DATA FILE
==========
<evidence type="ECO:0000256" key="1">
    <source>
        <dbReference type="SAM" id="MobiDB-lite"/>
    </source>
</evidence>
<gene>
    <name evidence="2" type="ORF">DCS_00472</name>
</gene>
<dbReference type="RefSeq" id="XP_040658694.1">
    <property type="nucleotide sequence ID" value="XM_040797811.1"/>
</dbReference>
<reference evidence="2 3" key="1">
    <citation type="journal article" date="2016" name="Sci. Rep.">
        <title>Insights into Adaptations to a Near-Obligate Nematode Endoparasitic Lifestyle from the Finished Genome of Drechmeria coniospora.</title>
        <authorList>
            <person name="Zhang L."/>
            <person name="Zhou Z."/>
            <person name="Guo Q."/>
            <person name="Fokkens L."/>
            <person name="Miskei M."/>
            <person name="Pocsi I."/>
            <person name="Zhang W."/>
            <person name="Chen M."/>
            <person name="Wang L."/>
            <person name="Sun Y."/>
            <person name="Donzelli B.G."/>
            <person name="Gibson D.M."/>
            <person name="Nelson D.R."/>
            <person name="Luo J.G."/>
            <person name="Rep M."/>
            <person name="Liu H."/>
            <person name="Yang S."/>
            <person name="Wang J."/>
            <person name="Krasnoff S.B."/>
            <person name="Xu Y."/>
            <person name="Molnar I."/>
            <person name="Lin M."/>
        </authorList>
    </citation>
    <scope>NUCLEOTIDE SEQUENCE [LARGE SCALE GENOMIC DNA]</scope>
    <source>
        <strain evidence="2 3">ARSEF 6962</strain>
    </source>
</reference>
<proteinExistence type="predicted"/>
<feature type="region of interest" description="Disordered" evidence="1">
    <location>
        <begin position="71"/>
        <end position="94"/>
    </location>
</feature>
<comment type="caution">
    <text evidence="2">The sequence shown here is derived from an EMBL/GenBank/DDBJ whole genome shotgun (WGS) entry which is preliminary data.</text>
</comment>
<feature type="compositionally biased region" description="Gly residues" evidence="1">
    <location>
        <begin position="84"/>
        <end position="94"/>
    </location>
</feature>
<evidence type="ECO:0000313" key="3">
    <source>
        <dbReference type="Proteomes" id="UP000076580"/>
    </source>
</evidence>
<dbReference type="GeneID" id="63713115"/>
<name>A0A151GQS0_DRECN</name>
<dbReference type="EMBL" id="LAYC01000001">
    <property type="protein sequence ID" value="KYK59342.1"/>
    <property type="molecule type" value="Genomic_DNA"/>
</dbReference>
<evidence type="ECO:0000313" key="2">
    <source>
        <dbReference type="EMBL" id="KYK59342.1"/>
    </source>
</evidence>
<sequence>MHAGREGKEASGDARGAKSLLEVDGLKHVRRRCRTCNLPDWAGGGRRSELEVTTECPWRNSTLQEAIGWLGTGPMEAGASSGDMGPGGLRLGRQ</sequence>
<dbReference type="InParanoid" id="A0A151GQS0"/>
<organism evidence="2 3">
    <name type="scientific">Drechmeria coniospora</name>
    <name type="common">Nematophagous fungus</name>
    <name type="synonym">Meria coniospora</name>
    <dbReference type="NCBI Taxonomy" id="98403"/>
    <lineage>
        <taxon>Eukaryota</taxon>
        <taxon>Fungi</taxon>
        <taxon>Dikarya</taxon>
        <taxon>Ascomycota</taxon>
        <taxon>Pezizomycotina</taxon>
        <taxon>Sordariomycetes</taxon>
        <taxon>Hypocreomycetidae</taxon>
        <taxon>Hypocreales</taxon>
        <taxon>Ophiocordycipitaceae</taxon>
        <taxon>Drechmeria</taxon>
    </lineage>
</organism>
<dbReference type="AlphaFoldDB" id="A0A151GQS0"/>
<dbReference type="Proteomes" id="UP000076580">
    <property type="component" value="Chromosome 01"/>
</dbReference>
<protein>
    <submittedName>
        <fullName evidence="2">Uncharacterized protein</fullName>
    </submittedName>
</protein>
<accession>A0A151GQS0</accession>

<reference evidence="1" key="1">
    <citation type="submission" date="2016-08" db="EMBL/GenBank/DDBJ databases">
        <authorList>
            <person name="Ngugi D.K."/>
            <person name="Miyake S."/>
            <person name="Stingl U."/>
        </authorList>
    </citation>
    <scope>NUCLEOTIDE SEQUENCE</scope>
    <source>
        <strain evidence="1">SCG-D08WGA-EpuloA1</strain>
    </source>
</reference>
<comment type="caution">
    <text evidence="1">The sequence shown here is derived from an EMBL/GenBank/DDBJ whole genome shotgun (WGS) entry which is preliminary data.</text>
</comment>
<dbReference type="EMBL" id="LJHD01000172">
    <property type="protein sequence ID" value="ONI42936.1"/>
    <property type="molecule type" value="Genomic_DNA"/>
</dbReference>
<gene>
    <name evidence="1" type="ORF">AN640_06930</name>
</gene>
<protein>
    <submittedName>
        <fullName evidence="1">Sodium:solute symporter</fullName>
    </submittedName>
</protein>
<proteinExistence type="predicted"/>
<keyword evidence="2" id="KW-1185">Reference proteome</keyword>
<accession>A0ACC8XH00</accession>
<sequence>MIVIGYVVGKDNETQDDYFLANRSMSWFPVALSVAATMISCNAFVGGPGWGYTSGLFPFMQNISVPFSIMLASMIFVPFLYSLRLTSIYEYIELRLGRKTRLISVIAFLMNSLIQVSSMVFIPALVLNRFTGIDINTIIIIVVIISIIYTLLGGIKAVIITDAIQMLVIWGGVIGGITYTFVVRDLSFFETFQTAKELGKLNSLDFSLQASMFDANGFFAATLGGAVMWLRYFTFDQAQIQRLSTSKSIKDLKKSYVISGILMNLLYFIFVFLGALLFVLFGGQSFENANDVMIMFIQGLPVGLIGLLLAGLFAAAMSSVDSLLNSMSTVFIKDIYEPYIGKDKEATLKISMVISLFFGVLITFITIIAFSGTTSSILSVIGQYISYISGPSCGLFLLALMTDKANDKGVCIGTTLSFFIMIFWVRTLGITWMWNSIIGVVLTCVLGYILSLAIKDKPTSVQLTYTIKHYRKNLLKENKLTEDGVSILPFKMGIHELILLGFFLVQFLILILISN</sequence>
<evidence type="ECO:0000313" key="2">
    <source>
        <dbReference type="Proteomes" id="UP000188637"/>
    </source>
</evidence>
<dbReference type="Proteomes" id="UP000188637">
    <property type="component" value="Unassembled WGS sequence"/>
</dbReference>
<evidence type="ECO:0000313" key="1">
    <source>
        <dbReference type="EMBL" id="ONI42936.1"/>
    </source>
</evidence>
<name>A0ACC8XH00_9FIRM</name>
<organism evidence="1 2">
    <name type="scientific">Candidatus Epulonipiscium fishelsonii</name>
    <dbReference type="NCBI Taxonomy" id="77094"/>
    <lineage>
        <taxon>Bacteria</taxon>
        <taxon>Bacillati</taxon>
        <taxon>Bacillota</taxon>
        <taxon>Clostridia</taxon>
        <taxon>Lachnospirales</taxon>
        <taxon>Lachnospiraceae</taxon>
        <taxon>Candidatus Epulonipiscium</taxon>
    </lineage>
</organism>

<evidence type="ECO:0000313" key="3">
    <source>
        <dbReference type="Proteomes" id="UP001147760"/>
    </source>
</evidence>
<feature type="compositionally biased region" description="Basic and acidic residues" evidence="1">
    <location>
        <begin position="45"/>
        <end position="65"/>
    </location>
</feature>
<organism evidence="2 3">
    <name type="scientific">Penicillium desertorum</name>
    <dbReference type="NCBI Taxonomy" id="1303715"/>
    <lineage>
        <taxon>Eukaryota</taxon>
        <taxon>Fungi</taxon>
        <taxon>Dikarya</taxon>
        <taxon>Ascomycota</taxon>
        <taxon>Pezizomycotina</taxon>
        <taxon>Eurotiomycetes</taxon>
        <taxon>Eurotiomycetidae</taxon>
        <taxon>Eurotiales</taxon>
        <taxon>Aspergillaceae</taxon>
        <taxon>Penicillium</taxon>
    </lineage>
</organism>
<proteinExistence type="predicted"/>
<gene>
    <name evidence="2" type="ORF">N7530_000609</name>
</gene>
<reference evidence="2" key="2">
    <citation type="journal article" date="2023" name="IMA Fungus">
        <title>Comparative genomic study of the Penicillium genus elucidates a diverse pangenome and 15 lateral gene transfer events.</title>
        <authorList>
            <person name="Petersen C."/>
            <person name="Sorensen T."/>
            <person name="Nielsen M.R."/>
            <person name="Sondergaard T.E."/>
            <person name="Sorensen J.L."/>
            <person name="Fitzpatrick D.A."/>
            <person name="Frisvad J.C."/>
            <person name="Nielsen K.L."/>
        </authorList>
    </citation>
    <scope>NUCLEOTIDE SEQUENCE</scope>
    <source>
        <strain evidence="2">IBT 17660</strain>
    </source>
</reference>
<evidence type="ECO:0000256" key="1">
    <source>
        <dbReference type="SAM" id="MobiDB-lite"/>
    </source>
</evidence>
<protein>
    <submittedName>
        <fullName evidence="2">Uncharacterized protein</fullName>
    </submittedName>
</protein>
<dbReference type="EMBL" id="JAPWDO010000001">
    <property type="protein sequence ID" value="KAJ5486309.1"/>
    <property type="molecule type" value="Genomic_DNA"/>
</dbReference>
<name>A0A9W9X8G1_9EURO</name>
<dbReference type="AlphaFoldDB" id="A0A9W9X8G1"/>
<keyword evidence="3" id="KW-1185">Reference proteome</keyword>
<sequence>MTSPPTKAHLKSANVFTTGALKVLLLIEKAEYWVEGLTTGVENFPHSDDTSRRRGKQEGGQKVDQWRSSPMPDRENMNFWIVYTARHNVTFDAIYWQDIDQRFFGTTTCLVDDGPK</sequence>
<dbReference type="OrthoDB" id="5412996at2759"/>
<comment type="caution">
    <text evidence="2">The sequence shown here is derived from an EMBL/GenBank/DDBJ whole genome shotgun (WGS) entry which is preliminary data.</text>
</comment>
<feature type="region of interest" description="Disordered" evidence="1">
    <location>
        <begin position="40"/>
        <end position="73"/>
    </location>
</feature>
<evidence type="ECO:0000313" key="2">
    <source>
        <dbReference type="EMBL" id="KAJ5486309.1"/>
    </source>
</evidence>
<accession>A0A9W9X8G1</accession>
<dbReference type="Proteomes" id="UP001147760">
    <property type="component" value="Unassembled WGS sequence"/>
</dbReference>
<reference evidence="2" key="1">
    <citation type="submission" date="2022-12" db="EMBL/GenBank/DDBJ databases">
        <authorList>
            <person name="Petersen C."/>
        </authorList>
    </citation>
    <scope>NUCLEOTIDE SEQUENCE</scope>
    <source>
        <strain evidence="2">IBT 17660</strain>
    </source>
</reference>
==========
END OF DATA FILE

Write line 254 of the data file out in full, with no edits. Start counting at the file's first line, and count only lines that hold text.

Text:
    <citation type="submission" date="2022-12" db="EMBL/GenBank/DDBJ databases">